This celebration aspect is evident in the colours, the sights, the sounds and the parties of Pride. It is a moment when we take to the street and proudly claim ‘’WE ARE HERE’’. We remind ourselves of everything mentioned before, but we remind society at large that we exist and deserve to be treated with respect and equal rights. We remind the world that being gay, queer, non-binary, lesbian, trans, intersex, different, unique or any other label you identify with is a beautiful thing; it doesn’t need to be feared and it doesn’t deserve to be hidden in the closet.

Pride is being yourself

And talking about the closet, I want to take this opportunity to tell you about my first Pride experience.

I came out in 2003, but I didn’t attend my first Pride event until Amsterdam 2017. Part of the reason why was that I didn’t understand Pride. I was stuck in a heteronormative way of thinking and believed that Pride ‘’damaged’’ queer points or voices; that straight people wouldn’t take us seriously if all they saw was Pride. To an extent, this might be true, but I was hiding behind the fact that even though I was ‘’out’’ – I still hadn’t accepted myself as a gay man.

The heteronormative image of a gay man is one that is loud, fun and fit (for more on fat-shaming and misogyny in the gay community, come see my TEDtalks*). While I think I am fun, I might not necessarily fit in to this stereotype – I am out of shape and do not like being the center of attention. I felt like an imposter. I believed that the other gays wouldn’t accept me as one of them, that my community would reject me.

None of that happened.

I spent my very first pride with my best friends and had an amazing time. I made new friends and had new experiences and for the first time ever, I felt like I belonged. I wasn’t the party-type, but I didn’t have to be. I could enjoy Pride on my own terms, in my own way. And it struck me, that there, on the side of an Amsterdam Canal, 14 years after I first came out, I was comfortable with my own sexuality; I was me.

Pride is for All.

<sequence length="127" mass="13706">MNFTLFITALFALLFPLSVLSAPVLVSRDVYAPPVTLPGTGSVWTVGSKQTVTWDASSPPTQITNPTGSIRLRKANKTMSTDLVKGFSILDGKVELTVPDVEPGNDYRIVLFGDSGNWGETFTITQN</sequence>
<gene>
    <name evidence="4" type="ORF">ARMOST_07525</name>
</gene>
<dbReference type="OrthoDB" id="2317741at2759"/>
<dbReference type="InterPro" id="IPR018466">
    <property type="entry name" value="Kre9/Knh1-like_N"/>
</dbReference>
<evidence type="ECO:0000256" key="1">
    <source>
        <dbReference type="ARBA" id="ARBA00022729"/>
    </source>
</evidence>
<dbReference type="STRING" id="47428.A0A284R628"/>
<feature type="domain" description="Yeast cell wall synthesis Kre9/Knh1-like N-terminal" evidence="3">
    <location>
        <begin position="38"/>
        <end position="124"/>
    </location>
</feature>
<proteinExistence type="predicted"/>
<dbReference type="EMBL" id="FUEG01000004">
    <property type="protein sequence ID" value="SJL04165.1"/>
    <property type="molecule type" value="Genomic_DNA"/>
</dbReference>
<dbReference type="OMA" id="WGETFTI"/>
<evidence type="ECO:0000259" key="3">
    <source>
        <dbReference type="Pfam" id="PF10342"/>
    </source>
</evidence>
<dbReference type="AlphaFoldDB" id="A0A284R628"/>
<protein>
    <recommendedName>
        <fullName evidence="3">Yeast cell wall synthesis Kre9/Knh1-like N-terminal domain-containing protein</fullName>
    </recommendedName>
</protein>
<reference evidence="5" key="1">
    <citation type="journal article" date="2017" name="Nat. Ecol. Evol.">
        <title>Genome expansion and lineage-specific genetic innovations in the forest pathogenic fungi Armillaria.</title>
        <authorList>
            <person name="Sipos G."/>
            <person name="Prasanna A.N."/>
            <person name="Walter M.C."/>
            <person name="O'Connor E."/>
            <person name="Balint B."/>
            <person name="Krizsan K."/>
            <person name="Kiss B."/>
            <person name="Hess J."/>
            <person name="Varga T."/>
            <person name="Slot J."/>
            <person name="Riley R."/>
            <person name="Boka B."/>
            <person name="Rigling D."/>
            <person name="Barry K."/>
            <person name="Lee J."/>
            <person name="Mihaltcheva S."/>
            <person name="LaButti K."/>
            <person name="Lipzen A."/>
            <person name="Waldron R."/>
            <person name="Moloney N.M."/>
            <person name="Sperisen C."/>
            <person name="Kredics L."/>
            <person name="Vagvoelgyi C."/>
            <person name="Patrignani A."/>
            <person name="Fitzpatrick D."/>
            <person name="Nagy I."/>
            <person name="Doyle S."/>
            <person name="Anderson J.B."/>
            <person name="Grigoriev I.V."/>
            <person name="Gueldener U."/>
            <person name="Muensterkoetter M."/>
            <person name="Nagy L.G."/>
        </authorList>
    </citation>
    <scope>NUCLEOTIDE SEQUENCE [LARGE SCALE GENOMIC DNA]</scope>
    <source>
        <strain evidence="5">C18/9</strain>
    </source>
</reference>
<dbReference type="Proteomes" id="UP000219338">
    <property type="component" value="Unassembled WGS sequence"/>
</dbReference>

And just as I was accepted at my first Pride, it is important to remember that Pride is for the entire spectrum of sexual identities, gender identities, gender expressions and more. The history of the Stonewall Riots showed us that, despite it being kicked off by trans women of colour, gays and lesbians (and predominately white ones) took control of the narrative.

Sylvia River, in ‘”Queens in Exile, The Forgotten Ones”, published in 2002 wrote that ‘’they died in 1973’’ because of a gay liberationist movement which had increasingly come to exclude queens and gender nonconforming individuals.

So, in 2019, it is important to remember that Pride is for everyone; that it should be accessible to everyone; that it doesn’t matter how one identifies within the community, they are welcome; that they don’t need to be out to be welcomes; that they don’t need to conform to stereotypes. Pride is for All.

The End of this Post, but Not the End of Pride

So that concludes what I feel Pride represents to me. What do you think? Do you share my sentiments, or do you have a different interpretation that you would wish to share? Lets us know in the comments below or on Facebook.

And don’t forget, Pride isn’t over. Amsterdam Pride is in August and Rotterdam Pride Walk follows in September.

* I don’t do TEDtalks, but I have talked and given workshops on this topic at Symposia in and around Leiden.